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ASR News. A Unified Korea.

TAEBAEK, South Korea (RNS) — This could have been the quietest place in all of South Korea. But as American missionary Elizabeth Torrey leads a group of high school students up a rocky mountain road, their chatter and footsteps in the melting snow sharply pierce the silence. The town of Taebaek, three hours southeast of Seoul, slowly disappears in the distance, taking any trace of civilization with it.

They come up here to a mountain plateau to pray for Korean reunification. In making such prayers, they’re as far removed from the mindsets of most young South Koreans as this remote location suggests. But the Torrey family of missionaries is convinced God is leading them to educate the “unification generation.”

“This land, this undivided land, is your inheritance,” Elizabeth Torrey tells her students during the prayer session. “And your prayers of your heart matter to see that happen.”

It’s apt to be an uphill climb. Most young adults in this country reject the idea of reuniting with North Korea, which has been a separate country since long before they were born. Seventy-one percent of South Koreans in their 20s oppose reunification, according to a survey released last year by the Korea Institute for National Unification, a government-sponsored think tank. That’s higher than across the nation as a whole: 58 percent still want reunification, though that number is down from 69 percent four years ago.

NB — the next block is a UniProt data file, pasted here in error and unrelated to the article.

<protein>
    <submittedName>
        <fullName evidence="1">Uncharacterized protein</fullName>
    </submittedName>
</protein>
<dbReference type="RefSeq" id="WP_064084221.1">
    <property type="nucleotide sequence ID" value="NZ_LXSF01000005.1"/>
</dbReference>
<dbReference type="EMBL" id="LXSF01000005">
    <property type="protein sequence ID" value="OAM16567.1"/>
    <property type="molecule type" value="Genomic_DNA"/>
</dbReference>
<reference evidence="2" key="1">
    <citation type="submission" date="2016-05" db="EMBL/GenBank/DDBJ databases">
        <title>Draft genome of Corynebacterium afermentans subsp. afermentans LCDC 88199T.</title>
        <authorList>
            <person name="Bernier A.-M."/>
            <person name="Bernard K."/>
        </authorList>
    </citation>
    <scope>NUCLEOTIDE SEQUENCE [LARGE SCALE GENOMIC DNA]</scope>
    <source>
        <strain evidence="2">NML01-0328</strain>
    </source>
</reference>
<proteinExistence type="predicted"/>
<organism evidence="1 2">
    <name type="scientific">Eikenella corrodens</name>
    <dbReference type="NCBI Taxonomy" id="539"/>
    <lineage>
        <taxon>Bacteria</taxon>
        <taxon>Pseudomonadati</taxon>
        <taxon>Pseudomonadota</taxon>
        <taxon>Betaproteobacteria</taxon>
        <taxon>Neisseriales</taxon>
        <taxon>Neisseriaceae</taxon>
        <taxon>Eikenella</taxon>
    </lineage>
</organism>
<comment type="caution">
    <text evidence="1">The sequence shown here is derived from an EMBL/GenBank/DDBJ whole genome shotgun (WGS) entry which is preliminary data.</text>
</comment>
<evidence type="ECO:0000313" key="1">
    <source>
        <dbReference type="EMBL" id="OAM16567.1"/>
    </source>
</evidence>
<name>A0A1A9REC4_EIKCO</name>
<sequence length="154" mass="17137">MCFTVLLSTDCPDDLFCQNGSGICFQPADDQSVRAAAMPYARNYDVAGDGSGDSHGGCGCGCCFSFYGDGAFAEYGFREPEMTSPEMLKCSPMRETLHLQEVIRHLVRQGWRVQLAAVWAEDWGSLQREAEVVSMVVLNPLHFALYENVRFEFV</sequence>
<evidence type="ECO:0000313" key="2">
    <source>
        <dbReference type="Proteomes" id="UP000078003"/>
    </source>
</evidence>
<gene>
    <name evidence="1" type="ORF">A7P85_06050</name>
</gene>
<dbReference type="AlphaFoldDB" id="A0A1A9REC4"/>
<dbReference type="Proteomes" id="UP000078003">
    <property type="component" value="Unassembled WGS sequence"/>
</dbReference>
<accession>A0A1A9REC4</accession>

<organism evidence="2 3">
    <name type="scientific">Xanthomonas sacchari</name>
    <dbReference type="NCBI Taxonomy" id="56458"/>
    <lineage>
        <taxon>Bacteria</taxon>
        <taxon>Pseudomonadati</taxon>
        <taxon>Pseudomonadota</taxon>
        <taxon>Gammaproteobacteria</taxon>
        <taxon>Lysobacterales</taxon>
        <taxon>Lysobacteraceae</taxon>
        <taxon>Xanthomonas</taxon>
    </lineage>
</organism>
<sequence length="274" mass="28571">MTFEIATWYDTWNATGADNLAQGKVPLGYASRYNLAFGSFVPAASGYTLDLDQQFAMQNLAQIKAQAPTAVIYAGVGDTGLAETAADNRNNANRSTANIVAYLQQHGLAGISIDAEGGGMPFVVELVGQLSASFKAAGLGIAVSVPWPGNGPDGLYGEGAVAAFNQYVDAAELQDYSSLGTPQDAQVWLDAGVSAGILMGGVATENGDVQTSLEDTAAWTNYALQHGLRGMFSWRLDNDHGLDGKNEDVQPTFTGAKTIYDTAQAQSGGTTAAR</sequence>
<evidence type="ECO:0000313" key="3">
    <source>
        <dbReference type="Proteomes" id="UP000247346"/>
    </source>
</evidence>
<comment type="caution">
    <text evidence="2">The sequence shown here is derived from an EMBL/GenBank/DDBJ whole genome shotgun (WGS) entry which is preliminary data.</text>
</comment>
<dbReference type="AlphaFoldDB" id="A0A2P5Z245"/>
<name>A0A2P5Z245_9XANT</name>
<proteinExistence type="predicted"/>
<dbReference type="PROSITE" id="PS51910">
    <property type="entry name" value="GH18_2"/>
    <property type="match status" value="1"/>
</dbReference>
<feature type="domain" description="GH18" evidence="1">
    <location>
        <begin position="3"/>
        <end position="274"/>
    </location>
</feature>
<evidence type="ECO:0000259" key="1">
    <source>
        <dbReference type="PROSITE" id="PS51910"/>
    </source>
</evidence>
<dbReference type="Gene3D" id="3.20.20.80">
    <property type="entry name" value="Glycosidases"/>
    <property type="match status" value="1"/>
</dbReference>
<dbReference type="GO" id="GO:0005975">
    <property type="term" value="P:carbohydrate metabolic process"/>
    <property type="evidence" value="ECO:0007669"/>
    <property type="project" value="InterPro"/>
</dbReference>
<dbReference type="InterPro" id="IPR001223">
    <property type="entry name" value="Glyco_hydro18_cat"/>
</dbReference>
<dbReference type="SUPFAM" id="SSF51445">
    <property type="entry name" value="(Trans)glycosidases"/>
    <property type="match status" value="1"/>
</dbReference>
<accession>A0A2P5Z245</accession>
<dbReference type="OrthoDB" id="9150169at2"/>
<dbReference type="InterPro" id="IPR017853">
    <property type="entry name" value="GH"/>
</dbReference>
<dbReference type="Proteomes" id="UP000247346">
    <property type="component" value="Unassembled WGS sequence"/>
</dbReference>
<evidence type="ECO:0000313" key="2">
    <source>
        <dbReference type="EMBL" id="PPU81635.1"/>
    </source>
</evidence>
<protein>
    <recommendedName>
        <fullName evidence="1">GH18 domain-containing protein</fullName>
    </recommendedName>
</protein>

Young South Koreans might want peace and denuclearization, but not reunification, which they fear would bring costly economic repercussions for their country.

Having grown up in South Korea in a missionary family, Ben Torrey says, he moved his family back to Korea from Connecticut in 2005 after he heard God speak to him during prayer. The message, as he recalls it: North Korea would be opening to the world soon, but the South Korean church wasn’t ready.

Ben Torrey now feels called to do his part in what he believes is God’s grand plan.  Reunification could facilitate “a new era of missions,” he says, “carrying the gospel along with renewed Chinese and Japanese churches through Muslim lands back to Jerusalem.”

International hopes for a less tense, more stable and possibly reunified Korean Peninsula rose recently when North Korean leader Kim Jong Un shattered expectations by visiting South Korea for historic denuclearization talks in April. Though South Koreans remain skeptical, the Torrey’s hope an act of God will open their hearts to reunification prospects.

A grandson of American evangelist Reuben Archer Torrey, Ben Torrey has deep ties to ministry efforts on the Korean Peninsula. In 1965, his father, Reuben Archer Torrey III, founded Jesus Abbey, a nondenominational Christian community where about 30 people live in the isolated Taebeck Mountains and host retreats. Ben Torrey is a bishop in the Syro-Chaldean Church of North America, which describes itself as Evangelical Apostolic, and he works closely with South Korea’s charismatic communities.


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